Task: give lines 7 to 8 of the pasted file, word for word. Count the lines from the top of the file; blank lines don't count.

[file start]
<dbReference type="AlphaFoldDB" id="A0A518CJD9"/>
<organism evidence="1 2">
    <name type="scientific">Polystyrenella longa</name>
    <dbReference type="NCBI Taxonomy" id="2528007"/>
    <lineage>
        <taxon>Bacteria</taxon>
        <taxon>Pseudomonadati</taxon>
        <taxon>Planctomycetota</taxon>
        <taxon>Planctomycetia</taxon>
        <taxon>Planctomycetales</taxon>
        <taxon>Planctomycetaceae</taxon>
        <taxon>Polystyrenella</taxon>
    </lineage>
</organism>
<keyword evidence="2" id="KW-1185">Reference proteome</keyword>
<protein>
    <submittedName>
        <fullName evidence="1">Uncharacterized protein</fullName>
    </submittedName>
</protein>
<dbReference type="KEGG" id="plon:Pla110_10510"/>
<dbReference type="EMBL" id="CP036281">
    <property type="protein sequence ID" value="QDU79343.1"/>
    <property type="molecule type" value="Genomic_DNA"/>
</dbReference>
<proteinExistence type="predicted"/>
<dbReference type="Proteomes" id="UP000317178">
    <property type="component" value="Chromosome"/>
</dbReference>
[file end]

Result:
        <taxon>Pseudomonadati</taxon>
        <taxon>Planctomycetota</taxon>